How do you try to raise awareness and educate society about this problem? 

In January, we did a survey on how the Slovaks perceive gender equality in society and how it manifests itself directly in households. The results were subsequently published through the Fair Homes campaign. We have called on people to exchange roles at home so that they can better understand their partners and build a happier home together.

True equality starts at home, and the time has come to break many stereotypes. We are also trying to point out that the perception of gender equality in society has a huge impact on the issue of domestic violence. Violence against women is the most serious impact of inequality. The EU directive makes it clear that women are particularly vulnerable to victims, as they experience violence precisely because they are women. We are fully aware that in order to achieve full equality for women in society, we must first pay attention to this most serious impact of inequality.

What other companies or organizations have joined your initiative? 

Our aim is to bring together all those who care about the subject, have something to offer and are willing to share their experience and resources to help women who experience violence. The round table with the US Trade Commission, which was attended by representatives of the private, public and non-profit sectors, was intended, on the one hand, to show companies that the issue of violence against women is important and that there are specific areas in which the private sector can help.

We also wanted to send a signal to the public sector that companies are actively interested in the issue, that they see it as important and that they are ready to work with the state on specific areas to combat violence against women. We trust that, in addition to the nonprofit sector, other companies will join us and together we will contribute to improving the situation of women in Slovakia.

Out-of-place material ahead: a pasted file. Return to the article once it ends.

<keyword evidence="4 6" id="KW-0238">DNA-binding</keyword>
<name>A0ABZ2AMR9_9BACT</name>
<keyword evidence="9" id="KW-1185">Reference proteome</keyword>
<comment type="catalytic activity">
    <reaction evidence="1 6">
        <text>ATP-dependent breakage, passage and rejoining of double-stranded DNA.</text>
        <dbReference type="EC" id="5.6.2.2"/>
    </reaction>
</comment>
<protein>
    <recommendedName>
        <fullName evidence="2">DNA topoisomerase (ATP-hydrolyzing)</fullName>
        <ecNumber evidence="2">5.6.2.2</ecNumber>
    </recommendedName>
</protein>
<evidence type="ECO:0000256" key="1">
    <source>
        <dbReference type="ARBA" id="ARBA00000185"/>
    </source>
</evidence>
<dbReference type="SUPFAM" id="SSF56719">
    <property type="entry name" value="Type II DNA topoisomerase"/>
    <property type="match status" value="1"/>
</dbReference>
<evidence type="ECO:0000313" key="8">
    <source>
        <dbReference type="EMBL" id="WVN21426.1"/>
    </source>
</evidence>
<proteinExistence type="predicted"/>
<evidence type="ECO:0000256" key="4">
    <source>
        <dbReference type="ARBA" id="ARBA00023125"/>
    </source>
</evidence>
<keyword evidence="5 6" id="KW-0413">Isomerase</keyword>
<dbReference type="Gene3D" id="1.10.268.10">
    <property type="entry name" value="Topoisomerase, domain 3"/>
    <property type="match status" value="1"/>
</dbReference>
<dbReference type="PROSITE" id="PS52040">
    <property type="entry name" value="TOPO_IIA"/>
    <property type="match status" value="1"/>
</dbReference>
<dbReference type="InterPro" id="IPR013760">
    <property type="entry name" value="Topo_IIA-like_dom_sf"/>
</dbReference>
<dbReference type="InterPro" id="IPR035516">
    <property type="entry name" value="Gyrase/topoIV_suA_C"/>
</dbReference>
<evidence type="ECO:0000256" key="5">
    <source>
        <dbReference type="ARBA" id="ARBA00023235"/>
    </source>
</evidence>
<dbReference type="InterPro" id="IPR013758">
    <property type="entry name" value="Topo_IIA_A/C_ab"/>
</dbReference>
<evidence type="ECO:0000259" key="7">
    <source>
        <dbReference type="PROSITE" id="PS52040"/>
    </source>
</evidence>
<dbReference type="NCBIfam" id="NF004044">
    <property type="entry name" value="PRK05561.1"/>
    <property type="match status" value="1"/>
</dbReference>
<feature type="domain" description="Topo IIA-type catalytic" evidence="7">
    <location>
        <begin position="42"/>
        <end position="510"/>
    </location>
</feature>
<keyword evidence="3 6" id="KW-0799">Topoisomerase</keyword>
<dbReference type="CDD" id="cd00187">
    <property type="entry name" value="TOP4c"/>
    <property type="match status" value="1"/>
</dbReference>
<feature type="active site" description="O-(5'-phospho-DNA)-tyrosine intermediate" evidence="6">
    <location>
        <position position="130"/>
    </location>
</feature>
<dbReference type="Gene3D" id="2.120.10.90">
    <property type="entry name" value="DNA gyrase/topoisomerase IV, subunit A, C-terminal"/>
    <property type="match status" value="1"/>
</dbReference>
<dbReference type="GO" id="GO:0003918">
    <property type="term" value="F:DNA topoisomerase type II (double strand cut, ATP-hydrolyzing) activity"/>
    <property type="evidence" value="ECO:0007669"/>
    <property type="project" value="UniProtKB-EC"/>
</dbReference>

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How do you perceive President Zuzana Chaputova’s involvement in this issue? 

We very much appreciate the President‘s involvement and support, and we see this as an important signal that violence against women is an issue of concern to society as a whole and one that is also being addressed by the highest authorities.

Try giving three pieces of advice to women on how to act when they feel threatened. 

Each case of domestic violence is different, so women should certainly find out more about their options as a first step and contact, for example, Fenestra at 0911 440 808 on weekdays from 9 a.m. to 4 p.m., or the non-stop National Line for Violence against Women at 0800 212 212. If a woman is at risk of life or health, contact the police immediately at 158.

It is important to speak up about the problems, even if it is extremely difficult. Any woman who chooses to fight domestic violence is also an inspiration to other women that the situation they are currently in may not be their lifelong story. I truly believe and hope that the situation with regard to domestic violence will also begin to improve thanks to our campaign in Slovakia. Not only we, but the whole of society, have a long and difficult road ahead of us, but we are not going to give up. We are for a safe home that deserves every single human being.